Every so often I hear, 'Hey, it's Big Chief Many Turkey!' to which I close my eyes and grimace slightly admitting, 'Yup, that's me.'
My half-Finnish friend and I are hunting turkeys one year at his house. The turkeys approach close, closer, closer. I dry fire. Load a shell. Closer, closer, closer.
Four die. My face flushes white, devastated, mumbling, 'I can only shoot one. Oh no. Oh no. What do I do?'
Moments after, my friend races off to a doctor's appointment. We agree that turning myself in is the best thing to do. 'Honesty is the best policy.'
I sigh and load the birds into my car before I drive to turn myself in.
Still devastated, the Fish and Game Officer logs my wrongful acts and asks, 'Are you Finn?'
I look to the ground. 'Yes.'
'Me, too. Are you in Rindge?'
'No, New Ipswich next town east.'
'Ah, the officer in that area always tells us that whenever something happens, we get the story. There's never a doubt that whatever it is, we'll hear the truth.'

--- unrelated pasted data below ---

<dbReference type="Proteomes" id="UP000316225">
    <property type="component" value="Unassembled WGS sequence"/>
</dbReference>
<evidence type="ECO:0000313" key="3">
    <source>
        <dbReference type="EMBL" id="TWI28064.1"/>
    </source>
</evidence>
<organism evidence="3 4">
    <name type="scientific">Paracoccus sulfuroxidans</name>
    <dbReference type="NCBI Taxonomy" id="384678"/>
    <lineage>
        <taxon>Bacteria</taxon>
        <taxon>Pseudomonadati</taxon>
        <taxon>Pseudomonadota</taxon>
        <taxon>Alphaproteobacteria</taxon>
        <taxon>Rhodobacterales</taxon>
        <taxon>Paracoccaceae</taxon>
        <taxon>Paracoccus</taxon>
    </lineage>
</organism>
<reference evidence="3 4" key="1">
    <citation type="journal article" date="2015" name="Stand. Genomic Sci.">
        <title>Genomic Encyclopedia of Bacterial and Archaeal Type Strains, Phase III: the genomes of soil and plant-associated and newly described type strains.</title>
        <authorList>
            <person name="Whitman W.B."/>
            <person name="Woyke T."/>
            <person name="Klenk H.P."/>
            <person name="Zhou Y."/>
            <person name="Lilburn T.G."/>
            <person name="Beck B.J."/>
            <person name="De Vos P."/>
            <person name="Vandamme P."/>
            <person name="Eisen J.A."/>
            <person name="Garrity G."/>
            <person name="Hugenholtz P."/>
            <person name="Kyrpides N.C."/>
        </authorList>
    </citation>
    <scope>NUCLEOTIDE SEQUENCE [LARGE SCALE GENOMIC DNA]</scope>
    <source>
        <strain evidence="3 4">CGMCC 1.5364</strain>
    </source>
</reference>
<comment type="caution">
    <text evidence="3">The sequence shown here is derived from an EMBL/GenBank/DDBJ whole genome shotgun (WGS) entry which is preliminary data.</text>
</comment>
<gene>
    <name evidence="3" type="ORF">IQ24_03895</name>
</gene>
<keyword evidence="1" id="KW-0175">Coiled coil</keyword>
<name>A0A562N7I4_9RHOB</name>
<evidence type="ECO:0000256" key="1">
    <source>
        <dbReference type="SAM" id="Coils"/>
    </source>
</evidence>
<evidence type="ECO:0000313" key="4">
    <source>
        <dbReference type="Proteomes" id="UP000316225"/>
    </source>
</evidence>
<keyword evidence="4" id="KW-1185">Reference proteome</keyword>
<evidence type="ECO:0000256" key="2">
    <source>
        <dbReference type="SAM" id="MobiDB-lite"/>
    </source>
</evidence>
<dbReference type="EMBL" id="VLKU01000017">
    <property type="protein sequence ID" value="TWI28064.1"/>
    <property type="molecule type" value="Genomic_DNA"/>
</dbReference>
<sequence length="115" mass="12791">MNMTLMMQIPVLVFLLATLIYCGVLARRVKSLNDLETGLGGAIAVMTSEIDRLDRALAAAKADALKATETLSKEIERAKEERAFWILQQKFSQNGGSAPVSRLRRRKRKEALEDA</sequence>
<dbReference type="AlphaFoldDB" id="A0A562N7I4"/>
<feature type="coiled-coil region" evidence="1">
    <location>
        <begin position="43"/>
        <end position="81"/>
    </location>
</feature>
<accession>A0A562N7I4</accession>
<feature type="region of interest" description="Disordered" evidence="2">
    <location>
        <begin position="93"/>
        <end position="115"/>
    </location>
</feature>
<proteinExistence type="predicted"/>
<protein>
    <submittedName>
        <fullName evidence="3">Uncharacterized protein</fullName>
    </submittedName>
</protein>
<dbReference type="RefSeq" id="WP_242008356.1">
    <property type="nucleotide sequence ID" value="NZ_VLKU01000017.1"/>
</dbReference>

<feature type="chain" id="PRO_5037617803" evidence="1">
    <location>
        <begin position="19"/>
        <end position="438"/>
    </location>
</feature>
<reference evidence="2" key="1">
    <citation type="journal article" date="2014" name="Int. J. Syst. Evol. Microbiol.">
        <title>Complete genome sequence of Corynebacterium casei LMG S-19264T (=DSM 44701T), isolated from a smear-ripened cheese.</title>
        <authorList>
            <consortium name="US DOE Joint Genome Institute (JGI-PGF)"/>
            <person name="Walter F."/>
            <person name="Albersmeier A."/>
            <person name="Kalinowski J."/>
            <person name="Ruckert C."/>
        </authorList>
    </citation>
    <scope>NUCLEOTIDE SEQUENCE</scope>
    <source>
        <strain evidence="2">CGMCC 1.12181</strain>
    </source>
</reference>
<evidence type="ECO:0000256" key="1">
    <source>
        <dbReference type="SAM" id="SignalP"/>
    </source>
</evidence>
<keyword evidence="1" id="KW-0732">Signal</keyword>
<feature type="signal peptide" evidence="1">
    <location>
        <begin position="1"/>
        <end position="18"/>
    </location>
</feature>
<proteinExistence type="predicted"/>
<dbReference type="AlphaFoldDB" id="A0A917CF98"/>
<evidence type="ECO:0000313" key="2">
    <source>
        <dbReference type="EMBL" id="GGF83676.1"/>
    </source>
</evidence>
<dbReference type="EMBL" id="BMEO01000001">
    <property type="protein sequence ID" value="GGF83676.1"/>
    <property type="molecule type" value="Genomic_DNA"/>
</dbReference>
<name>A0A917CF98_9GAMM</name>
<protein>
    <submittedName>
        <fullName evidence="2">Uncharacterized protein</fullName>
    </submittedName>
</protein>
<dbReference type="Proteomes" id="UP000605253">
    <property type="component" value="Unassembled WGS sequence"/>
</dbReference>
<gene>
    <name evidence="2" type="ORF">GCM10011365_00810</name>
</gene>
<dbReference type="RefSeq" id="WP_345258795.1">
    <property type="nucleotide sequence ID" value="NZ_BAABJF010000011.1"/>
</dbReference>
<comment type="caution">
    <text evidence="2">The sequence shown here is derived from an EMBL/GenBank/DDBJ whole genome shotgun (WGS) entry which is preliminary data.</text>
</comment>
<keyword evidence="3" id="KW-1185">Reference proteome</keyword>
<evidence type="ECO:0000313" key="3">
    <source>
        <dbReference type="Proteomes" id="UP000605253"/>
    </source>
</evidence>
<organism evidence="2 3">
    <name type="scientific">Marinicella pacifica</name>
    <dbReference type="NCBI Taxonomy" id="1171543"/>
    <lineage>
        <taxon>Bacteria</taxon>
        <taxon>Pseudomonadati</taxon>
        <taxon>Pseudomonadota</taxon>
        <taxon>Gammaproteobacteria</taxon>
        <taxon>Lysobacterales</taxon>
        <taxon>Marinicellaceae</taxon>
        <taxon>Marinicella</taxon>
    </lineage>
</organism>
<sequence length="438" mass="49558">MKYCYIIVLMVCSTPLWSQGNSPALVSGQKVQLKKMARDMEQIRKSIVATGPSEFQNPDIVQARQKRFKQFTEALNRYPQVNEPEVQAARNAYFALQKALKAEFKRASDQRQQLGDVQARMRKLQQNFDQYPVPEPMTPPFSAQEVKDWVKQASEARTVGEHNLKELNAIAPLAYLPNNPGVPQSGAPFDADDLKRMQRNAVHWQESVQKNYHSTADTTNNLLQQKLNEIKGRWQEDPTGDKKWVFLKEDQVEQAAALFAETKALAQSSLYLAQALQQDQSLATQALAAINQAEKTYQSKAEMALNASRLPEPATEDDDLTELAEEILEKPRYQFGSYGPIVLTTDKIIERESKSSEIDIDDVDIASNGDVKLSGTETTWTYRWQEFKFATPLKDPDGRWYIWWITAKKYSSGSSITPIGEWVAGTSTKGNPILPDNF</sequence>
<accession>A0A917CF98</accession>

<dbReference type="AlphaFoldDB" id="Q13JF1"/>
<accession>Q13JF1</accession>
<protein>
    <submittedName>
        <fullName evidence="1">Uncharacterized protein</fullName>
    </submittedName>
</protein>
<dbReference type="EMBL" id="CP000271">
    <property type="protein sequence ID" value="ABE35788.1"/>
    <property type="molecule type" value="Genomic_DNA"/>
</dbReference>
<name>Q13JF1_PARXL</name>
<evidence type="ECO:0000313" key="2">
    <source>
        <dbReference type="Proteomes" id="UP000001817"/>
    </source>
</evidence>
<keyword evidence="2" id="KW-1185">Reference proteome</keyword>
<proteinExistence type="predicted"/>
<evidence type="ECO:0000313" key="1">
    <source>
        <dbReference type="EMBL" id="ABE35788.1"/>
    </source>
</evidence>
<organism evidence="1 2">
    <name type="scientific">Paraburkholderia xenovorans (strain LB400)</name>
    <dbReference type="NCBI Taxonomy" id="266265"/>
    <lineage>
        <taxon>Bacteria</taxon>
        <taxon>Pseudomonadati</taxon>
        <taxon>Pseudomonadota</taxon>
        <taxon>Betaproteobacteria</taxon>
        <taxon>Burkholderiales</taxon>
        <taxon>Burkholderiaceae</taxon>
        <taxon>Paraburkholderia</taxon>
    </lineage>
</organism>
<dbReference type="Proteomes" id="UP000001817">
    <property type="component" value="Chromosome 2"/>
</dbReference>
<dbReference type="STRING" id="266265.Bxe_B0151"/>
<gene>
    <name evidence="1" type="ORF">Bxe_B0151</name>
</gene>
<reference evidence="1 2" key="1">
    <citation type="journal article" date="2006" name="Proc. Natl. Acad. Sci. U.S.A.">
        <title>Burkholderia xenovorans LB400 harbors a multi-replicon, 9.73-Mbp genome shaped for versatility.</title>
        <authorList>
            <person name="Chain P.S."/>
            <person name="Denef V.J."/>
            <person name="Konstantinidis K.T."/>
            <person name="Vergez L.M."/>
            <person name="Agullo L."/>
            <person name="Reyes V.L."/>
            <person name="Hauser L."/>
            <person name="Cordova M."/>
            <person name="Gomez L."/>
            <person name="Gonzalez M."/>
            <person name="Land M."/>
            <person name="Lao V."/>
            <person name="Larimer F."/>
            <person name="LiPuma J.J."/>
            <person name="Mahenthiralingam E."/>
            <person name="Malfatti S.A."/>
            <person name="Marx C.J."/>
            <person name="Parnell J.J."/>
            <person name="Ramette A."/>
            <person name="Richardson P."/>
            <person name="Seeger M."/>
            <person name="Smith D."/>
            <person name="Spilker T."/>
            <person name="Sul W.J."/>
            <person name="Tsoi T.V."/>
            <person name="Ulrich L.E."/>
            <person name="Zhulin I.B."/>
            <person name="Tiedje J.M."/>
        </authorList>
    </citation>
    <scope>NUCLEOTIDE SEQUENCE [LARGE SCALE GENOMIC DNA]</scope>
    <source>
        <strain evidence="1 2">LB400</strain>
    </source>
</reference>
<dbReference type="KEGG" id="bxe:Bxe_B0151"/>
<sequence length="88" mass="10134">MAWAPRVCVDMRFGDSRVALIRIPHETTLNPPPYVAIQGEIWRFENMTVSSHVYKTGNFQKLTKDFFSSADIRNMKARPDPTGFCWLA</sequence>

I sigh. 'Yup.'
So there's a Finn thing about us where we are married to or genetically pre-disposed to honesty. I hated turning myself in to earn my Big Chief Many Turkey name, but the reality of worrying endlessly about the situation ~without~ turning myself in was worse.
I chose the former, clean pain over the latter. Most of us Finns do.
However, think for a moment. I am a 4th-generation 100% American-Finn. Why American-Finn? Because I was born in Ohio. I'm an American.
Last winter, my distant cousin Jason is over for coffee and says, 'I am American. It's wrong to say we are Finn.'
I narrow my eyes a little in disagreement, thinking.
'You're right. I am American, too.'
But it doesn't feel right to say. Somewhere fused into my body is a nationalistic ideal that I am a Finn.
Jason is right, absolutely. The truth is that we are Americans.
But somewhere inside that I have no words to describe, my sense of honesty, truth, and always telling the story passionately denies the truth that I am an American.
My identity insists, 'I'm a Finn.'
I cannot explain it.